Everyone knows about the pernicious effect of money in politics: Fancy-cat lobbyists use gobs of cash to sleaze their evil corporate agendas into sweetheart legislation. That's exactly what Jenn Dice, the government liaison for the Golden-based IMBA, does...not. In place of the regular cocktail-party circuit usually plied by Beltway lobbyists, IMBA dispatches Dice, 33, to introduce legislative staffers to its bike-friendly agenda by convincing them to get outside and on a mountain bike. Each year, the organization sponsors spring and fall rides in Riverbend Park in Fairfax County, Virginia. A literal breath of fresh air, the muddy gatherings give the desk-bound policy wonks a saddle-side opportunity to see what mountain biking is all about. And it doesn't suck for Dice, a former lobbyist for Colorado counties, either. "It's really cool," she admits. "It lets me combine what I love doing with my government experience."


Everyone knows about the pernicious effect of money in politics: Fancy-cat lobbyists use gobs of cash to sleaze their evil corporate agendas into sweetheart legislation. That's exactly what Jenn Dice, the government liaison for the Golden-based IMBA, does...not. In place of the regular cocktail-party circuit usually plied by Beltway lobbyists, IMBA dispatches Dice, 33, to introduce legislative staffers to its bike-friendly agenda by convincing them to get outside and on a mountain bike. Each year, the organization sponsors spring and fall rides in Riverbend Park in Fairfax County, Virginia. A literal breath of fresh air, the muddy gatherings give the desk-bound policy wonks a saddle-side opportunity to see what mountain biking is all about. And it doesn't suck for Dice, a former lobbyist for Colorado counties, either. "It's really cool," she admits. "It lets me combine what I love doing with my government experience."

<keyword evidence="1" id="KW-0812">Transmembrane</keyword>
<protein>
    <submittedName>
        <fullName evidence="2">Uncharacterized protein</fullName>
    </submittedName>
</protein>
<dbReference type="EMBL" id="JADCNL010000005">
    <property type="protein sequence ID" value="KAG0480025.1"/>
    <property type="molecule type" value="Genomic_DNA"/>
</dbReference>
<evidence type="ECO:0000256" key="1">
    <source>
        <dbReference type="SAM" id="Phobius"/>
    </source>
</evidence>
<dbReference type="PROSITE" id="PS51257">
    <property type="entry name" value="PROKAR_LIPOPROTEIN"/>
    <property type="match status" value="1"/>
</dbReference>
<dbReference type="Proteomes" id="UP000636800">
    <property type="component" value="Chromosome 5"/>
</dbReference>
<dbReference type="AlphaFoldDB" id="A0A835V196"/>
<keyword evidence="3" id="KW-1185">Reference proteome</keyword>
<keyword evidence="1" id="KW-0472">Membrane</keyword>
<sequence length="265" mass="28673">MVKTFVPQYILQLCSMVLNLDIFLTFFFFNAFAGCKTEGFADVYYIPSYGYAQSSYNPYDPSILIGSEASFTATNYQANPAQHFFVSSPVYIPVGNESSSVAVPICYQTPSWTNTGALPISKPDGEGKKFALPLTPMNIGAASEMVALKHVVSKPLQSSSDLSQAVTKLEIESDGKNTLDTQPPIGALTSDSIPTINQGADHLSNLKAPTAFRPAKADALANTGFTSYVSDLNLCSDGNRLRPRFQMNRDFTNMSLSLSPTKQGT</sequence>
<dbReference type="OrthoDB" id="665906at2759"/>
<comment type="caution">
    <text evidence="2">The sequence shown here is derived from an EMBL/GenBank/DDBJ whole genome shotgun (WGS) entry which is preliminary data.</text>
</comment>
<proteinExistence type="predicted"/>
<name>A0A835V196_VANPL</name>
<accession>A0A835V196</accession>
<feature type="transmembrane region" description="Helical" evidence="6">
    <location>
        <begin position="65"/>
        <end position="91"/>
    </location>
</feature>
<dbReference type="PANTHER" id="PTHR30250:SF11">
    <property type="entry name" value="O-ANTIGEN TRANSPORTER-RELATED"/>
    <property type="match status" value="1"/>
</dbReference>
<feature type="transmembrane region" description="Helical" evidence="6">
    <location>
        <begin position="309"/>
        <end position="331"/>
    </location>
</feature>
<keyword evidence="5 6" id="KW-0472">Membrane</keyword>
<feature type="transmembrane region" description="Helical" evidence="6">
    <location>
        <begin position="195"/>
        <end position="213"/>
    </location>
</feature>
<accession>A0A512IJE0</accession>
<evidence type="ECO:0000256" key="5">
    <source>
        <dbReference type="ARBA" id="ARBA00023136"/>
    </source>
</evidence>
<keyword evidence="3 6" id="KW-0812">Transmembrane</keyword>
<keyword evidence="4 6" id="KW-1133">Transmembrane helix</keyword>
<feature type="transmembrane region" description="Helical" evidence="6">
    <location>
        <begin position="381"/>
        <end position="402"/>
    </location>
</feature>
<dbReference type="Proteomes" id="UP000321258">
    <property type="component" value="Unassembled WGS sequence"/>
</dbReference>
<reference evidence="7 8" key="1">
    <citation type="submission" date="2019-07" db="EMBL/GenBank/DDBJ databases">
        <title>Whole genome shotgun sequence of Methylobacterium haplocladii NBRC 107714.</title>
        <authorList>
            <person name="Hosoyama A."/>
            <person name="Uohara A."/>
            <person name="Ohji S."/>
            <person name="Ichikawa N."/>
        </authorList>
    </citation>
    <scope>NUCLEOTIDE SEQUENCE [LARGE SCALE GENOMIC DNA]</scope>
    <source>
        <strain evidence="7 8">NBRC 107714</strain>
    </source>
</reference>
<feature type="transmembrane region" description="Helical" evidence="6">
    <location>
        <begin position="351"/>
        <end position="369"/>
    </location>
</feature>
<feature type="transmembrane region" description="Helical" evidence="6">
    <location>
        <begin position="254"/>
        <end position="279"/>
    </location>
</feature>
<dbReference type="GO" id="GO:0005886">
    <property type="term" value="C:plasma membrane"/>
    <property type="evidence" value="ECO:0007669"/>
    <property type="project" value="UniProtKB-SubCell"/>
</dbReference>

For years, Fruita was known for its orchards filled with fat peaches. Gradually it became know for its intoxicating vineyards. Not surprisingly, this heritage has fostered a love of fat-tire biking. Every spring, the town hosts the Fat Tire Festival, which celebrates its tenth anniversary this year. The fest kicks off with a marathon eighteen-hour ride on April 29, with single-trackers grooving in Highline State Park. Road-bike tours, prizes and other surprises make this event -- more than a week's worth of stuff -- a fat load of fun. Though Fruita is still a haul, it's closer than Moab.


For years, Fruita was known for its orchards filled with fat peaches. Gradually it became know for its intoxicating vineyards. Not surprisingly, this heritage has fostered a love of fat-tire biking. Every spring, the town hosts the Fat Tire Festival, which celebrates its tenth anniversary this year. The fest kicks off with a marathon eighteen-hour ride on April 29, with single-trackers grooving in Highline State Park. Road-bike tours, prizes and other surprises make this event -- more than a week's worth of stuff -- a fat load of fun. Though Fruita is still a haul, it's closer than Moab.

Slowly but surely, the pieces for this thirteen-mile route that cross the old Stapleton Airport site are filling in. Eventually, the soft-surface trail, which is open to non- motorized vehicles only, will connect part of a fifty-mile loop of urban trails, going from the High Line Canal Bikeway in Aurora to the Platte River Greenway. Riders have to adapt to some construction sites, but backers insist that there is light at the end of the tunnel -- and plenty of room to roam in the future.